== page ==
Copyright © 2010 Frank Lynch.
Me: Frank Lynch
These are my mundane daily ramblings.
Bring it on. Gaslight Anthem.
This is one of those "for the greater good" arguments, which Yves Smith wrote about so eloquently in ECONned. As soon as you start talking about "the greater good" you're implicitly saying how the greater good is measured; and there's a good chance that you're talking about a single number for your measure, as opposed to something more complex, like a distribution of outcomes. The "average family" was something W trotted out when he argued for his tax cuts, ignoring the huge difference between the mean and the median.
Not "Inside Baseball," we're talking "Inside Johnson." Annual bonuses were only recently disbursed at my company, in accordance with our fiscal calendar; and after taxes, school tuition, and some household necessities, there was just enough to allow me to buy the new Yale edition of Johnson's "Lives of the Poets." It had a hefty price tag, as all of them do, but since the "standard" edition, edited by George Birkbeck Hill, is about a hundred years old and overwhelmed with enough footnotes to be a book in themselves — it's really easy to lose Johnson's thread if you bother reading Hill's notes — I thought it was about as nice a treat as I could get with an annual bonus.
And it is Father's Day this weekend. Double treat.
Is Cheney's silence over the spill implicit approval of the government response? Bob Ray Sanders of the Fort Worth Telegram thinks it's remarkable that Dick Cheney, typically so eager to castigate Obama on national security and terrorism, is silent on the oil spill. Sanders doesn't think Cheney's being hypocritical, but he seems to think Cheney should be embarrassed, given his past pro-oil stance.
Interpreting silence is difficult. (It's so much easier when they come right out and say something stupid and apologize to BP, isn't it?) I think it's just quite possible that Cheney doesn't have any better ideas than what's being done, and that commentary would get in the way. I also think this is a toxic issue for politicians, and that they all have to tread very carefully on this. (Of course you noticed the cold shoulders Representative Barton got yesterday, even from his own party.)
As for whether Cheney feels chastened by his past pro-oil policies, I don't think the man is capable of shame, and I'm reluctant to infer his silence is based on that. But yes, if he did have other ideas on government's role and actions, I'm sure he'd be front and center. Reticent, he's not.
Twenty billion sounds like a big number to me. For a corporation whose livelihood is on the butcher block, they needed to pony up. For a corporation which filled the industry's diaper, they needed to pony up.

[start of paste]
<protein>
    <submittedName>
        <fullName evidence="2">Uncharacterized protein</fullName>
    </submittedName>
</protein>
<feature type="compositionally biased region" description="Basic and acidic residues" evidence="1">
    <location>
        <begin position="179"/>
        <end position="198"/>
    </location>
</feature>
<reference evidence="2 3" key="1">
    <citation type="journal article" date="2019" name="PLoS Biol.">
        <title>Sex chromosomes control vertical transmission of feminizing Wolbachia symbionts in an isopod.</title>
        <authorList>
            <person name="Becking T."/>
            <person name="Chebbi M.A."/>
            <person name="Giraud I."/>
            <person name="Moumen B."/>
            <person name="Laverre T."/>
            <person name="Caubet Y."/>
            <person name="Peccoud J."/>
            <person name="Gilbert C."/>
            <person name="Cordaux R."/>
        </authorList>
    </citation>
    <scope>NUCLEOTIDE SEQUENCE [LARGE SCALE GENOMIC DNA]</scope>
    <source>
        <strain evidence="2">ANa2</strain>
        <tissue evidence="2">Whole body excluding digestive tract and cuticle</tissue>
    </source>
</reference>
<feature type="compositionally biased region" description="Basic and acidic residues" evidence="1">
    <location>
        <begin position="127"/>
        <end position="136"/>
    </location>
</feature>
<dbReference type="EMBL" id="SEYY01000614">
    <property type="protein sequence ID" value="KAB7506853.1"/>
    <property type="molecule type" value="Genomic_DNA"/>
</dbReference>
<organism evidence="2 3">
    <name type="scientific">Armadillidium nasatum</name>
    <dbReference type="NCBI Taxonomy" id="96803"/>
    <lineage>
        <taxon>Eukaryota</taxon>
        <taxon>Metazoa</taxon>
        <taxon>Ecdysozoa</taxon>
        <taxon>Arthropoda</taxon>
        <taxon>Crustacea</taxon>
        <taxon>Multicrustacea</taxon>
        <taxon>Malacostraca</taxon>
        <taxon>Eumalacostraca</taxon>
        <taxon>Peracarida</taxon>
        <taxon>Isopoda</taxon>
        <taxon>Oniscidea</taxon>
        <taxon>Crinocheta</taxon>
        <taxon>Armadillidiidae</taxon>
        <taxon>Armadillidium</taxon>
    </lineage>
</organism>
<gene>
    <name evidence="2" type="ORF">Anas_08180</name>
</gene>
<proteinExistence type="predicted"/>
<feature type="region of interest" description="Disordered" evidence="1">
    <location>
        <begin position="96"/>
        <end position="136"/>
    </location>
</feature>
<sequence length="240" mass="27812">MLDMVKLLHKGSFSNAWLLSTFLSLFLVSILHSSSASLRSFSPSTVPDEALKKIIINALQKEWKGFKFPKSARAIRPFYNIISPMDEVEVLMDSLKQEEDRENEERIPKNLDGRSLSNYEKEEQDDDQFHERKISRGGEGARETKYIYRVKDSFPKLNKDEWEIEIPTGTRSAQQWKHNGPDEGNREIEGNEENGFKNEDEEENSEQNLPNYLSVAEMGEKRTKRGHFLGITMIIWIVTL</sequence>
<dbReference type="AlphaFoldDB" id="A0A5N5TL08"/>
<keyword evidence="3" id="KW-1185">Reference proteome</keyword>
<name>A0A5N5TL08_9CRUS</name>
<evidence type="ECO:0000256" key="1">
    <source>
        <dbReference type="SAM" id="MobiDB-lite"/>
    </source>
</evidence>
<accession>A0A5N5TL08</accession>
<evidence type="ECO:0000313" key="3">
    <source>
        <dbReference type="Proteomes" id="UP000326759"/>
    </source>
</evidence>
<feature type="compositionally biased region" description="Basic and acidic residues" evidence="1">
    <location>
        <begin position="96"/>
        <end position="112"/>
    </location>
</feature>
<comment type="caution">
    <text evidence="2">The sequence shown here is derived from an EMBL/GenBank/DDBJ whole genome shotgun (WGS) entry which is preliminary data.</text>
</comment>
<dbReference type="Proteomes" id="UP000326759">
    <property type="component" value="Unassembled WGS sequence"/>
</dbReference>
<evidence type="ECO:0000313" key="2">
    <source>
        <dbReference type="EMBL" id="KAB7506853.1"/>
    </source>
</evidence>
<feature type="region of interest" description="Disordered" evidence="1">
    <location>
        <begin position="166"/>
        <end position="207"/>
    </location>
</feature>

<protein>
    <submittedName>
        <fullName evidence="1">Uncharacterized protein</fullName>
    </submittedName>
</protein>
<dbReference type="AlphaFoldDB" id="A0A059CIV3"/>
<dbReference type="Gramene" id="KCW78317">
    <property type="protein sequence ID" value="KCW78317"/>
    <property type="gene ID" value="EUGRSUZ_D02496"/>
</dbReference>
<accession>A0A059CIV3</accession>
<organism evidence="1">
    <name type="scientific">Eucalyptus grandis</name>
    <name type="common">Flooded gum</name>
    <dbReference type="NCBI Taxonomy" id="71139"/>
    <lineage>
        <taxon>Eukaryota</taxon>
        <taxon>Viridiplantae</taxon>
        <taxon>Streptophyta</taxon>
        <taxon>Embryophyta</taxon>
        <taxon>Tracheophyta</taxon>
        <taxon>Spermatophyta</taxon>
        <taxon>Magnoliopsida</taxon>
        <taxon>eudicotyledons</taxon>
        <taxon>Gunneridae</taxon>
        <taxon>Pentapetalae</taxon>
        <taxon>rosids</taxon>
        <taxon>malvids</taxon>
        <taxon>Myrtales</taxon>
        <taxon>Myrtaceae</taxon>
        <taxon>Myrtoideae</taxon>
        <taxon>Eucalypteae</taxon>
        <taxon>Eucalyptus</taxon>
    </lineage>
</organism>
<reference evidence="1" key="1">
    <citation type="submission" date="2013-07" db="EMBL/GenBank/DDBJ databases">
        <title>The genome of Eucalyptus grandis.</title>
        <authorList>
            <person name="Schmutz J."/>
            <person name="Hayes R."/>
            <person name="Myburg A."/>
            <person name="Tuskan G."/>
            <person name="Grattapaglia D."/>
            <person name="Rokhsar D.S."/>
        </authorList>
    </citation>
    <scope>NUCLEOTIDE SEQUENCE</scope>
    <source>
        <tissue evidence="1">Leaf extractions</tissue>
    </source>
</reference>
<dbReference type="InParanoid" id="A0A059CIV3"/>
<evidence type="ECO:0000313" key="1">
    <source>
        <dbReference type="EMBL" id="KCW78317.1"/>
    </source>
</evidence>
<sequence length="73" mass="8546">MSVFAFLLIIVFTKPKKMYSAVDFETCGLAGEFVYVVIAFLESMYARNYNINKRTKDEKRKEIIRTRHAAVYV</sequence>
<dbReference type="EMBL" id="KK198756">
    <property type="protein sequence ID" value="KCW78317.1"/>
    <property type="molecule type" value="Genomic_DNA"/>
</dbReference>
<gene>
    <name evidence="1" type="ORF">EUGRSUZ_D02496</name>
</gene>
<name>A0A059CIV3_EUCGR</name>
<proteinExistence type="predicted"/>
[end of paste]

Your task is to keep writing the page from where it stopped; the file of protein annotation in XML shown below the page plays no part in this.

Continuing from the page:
Those nice ads about alternative energy sources and everything are nice, but how much of that are they really doing? They might actually be doing a lot: but right now America (and I guess the world) is focusing on this Death Star which doesn't look like it's initimidated by a damn thing.
I'm fortunate enough to live in an area well-covered with mass transit; but we still understand the broader implications. It's not like the rest of you can all move, and it's not like the communities where the rest of you live can - - bing! - - create bus routes which work like magic carpets.
But this is where we are, and the most of you need oil. We want to wean you, we'd love to do the tough love intervention, but we're practical.
So, to me, twenty billion sounds like a serious start.
DISCLOSURE AND DISCLAIMER: I work for Abt SRBI; we conduct polling. My opinions should not be construed as representing those of my employer.
Yeah, this is damned slow. And kind of over-wrought. But it is a love song, and it's a fine one at that. And I play it a lot.
Any better ones to recommend? I'm really curious... This one is a bit schmaltzy. (And what's the Gaelic for "schmaltzy," anyway?)
And need I also point out, that in addition to the thing with the bust, the DVD's for the Queen, and so on, that he hasn't quoted Churchill in a while? Oh, the poor state of the Special Relationship. (That tie yesterday didn't help, either.)
I'm not sure if our sensitive British friends noticed that Obama basically replaced the head of an auto manufacturer. He's not trying to do that with BP.
Charlie Crist's appeal to the progressives. Enraging the right-to-lifers, he's vetoed a bill that would force women who want to abort to watch their fetus through a sonogram. The bill would also have ensured that state funds wouldn't pay for elective abortions.
Good for him, I say: I think this sonogram requirement amounts to harassment, and basically allows the protesters right into the clinic. But both sides are taking the opportunity to either complain about this veto or about his past, more conservative-friendly positions.
Be a syndicated columnist: just make it up. How does Mark Steyn get away with writing columns that have no support? In his latest, he writes "Many Americans are beginning to pick up the strange vibe that for Barack Obama, governing America is 'an interesting sociological experiment'," but cites no polling data. He writes that "[Obama's] the first president to give off the pronounced whiff that he's condescending to the job," without citing an instance where Obama has had his mind on something more lofty than his responsibilities, such as sainthood.
Why do newspapers, a financially troubled industry, pay good money for this crap?